On February 20, in a dispute over terms, Amazon.com stopped selling some 4,000 e-book titles distributed by Independent Publishers Group. “They decided they didn’t like the terms we offered, and we said, ‘We’re not going to change,’ and they removed them,” IPG President Mark Suchomel told the Chicago Tribune.
In an e-mail to IPG publisher clients, Suchomel explained that Amazon was putting pressure on publishers and distributors to make their terms more favorable to the online retailing giant. He wrote: “Our electronic book agreement recently came up for renewal, and Amazon took the opportunity to propose new terms for electronic and print purchases that would have substantially changed (book publishers’) revenue from the sale of both. It’s obvious that publishers can’t continue to agree to terms that increasingly reduce already narrow margins.”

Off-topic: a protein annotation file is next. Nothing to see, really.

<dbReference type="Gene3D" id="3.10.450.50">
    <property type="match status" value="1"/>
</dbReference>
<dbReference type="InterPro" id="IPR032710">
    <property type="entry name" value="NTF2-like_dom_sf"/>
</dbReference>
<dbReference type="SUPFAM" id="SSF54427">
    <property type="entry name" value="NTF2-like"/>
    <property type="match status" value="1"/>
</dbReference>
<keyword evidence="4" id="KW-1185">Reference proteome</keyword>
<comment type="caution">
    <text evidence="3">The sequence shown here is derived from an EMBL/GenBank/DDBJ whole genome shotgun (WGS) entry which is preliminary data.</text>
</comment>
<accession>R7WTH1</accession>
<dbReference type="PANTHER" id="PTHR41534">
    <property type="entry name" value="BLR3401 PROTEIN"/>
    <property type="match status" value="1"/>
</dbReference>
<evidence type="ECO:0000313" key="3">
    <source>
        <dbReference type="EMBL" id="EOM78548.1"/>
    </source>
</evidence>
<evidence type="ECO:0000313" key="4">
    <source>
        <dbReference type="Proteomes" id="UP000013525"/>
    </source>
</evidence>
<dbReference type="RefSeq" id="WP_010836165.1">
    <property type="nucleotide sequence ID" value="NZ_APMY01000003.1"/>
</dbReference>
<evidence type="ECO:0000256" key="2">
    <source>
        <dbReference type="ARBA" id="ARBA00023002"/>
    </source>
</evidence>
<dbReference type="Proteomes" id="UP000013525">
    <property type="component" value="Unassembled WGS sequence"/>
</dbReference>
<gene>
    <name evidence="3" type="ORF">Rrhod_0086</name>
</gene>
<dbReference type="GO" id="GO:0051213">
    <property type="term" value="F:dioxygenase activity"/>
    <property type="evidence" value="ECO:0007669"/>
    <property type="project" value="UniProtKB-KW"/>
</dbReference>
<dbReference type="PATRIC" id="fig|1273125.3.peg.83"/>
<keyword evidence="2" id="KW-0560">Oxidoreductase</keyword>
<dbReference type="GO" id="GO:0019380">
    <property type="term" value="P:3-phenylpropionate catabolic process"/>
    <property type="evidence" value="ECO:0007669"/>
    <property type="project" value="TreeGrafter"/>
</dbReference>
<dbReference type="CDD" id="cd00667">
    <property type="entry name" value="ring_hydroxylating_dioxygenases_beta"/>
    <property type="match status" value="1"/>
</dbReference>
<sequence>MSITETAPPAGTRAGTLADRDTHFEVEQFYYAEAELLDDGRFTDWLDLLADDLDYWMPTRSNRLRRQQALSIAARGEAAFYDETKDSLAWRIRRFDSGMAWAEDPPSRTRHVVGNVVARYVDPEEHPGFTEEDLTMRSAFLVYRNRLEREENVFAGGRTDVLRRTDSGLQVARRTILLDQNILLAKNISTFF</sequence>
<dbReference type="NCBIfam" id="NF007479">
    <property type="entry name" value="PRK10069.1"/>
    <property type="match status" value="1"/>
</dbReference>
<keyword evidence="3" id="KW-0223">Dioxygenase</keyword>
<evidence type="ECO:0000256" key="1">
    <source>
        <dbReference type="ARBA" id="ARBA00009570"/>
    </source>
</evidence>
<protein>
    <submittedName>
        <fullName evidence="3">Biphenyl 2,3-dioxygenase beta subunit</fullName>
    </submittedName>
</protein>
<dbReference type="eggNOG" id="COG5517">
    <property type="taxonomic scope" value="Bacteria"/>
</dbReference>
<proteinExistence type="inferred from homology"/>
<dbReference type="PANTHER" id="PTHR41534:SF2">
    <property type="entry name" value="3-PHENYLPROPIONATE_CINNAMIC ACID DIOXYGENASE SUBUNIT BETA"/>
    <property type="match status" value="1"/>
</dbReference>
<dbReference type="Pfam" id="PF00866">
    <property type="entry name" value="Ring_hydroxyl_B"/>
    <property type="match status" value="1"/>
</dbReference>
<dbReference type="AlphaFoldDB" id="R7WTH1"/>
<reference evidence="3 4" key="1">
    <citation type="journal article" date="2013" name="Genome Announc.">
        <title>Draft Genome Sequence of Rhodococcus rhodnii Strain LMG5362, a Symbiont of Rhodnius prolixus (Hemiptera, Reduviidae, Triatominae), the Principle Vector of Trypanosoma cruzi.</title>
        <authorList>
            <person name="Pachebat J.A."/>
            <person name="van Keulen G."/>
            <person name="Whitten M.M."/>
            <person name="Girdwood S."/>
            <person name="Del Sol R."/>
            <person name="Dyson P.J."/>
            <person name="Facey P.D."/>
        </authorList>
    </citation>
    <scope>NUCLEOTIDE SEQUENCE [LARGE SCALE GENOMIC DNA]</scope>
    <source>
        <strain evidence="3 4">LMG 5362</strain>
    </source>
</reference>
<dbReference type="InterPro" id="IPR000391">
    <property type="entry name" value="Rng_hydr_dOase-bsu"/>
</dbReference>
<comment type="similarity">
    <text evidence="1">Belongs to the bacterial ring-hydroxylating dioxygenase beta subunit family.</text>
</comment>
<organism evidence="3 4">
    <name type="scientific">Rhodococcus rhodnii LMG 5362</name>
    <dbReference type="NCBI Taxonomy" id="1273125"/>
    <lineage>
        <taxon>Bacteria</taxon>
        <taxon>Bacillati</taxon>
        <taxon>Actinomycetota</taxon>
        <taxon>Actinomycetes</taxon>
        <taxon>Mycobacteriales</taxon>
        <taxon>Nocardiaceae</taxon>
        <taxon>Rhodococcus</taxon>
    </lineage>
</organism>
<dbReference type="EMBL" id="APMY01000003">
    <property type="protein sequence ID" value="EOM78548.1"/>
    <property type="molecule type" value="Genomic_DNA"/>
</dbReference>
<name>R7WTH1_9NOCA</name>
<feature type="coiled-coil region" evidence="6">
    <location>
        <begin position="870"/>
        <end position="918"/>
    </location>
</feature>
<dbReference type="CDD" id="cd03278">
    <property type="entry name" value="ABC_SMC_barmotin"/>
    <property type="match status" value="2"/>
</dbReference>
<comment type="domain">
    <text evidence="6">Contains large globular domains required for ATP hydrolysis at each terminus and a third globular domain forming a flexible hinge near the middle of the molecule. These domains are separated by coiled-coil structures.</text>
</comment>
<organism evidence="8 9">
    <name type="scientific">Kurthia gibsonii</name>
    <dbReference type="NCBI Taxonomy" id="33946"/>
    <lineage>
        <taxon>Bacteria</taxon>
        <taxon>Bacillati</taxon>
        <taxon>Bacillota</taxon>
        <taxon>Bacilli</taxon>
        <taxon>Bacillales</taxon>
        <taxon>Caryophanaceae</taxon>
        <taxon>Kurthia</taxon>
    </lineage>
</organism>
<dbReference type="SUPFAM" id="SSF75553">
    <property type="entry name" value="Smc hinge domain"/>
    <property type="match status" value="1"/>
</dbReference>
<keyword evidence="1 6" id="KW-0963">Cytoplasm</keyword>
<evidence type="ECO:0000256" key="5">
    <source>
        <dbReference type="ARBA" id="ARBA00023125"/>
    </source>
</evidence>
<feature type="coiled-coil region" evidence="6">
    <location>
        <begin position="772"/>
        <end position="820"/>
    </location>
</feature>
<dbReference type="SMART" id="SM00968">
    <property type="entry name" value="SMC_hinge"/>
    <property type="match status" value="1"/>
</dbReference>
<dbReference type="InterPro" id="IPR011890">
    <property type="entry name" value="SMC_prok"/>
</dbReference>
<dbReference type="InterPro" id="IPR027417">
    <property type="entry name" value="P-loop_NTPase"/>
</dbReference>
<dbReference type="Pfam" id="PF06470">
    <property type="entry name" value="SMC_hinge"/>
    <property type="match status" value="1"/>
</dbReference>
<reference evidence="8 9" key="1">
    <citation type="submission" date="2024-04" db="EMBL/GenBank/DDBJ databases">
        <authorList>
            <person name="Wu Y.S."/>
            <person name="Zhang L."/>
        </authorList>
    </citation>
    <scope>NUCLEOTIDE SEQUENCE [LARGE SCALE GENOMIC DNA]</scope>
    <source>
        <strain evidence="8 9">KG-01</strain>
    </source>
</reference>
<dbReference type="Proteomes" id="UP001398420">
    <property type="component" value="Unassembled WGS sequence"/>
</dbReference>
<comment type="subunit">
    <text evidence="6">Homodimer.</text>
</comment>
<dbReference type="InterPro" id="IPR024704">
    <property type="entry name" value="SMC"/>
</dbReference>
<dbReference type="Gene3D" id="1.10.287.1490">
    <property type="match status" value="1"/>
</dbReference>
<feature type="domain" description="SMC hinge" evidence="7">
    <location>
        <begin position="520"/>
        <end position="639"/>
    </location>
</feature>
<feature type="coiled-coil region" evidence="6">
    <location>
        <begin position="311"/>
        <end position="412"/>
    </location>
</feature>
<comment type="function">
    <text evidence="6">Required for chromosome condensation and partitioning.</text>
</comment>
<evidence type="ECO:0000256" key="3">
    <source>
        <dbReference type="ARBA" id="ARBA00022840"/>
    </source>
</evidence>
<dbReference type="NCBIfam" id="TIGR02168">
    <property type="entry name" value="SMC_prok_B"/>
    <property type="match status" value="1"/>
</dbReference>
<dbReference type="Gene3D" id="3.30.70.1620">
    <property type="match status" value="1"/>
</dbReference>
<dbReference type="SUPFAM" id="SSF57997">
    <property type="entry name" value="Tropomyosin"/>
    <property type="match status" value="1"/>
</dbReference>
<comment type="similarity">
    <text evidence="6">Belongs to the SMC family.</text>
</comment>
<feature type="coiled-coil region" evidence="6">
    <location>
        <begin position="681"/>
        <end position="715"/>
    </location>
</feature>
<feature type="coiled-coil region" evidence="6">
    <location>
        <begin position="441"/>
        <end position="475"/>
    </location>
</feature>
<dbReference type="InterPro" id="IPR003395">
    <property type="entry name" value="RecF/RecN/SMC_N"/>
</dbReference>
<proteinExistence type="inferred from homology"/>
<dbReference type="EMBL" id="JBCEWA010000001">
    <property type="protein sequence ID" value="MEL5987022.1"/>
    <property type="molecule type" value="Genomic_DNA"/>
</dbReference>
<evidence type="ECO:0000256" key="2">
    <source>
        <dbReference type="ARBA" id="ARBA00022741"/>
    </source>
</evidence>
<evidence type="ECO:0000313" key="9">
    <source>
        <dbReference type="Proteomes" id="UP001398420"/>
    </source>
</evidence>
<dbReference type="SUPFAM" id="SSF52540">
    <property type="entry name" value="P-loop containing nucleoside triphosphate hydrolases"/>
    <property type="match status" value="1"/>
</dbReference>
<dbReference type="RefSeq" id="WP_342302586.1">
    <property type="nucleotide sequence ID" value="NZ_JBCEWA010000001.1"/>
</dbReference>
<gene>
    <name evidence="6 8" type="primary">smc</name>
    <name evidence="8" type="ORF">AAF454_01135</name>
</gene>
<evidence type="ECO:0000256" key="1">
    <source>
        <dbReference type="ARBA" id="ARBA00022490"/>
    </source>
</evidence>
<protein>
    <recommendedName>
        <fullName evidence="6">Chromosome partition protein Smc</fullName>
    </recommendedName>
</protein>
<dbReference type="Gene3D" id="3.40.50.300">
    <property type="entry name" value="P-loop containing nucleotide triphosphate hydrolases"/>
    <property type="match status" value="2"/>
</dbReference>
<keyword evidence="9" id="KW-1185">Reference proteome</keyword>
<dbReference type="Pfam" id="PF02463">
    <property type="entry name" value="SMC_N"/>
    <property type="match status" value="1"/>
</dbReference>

Suchomel urged IPG’s client publishers to add a notice to their e-mails, ads, and other forms of communication to inform customers that their titles are still available in print and electronic editions from local independent bookstores, Barnes and Noble, iTunes, and other retailers.
Regarding the state of affairs between IPG and Amazon, ABA CEO Oren Teicher said, “The American Booksellers Association has always supported the principle that the reading public is better served when all titles — in all formats — are available to everyone.”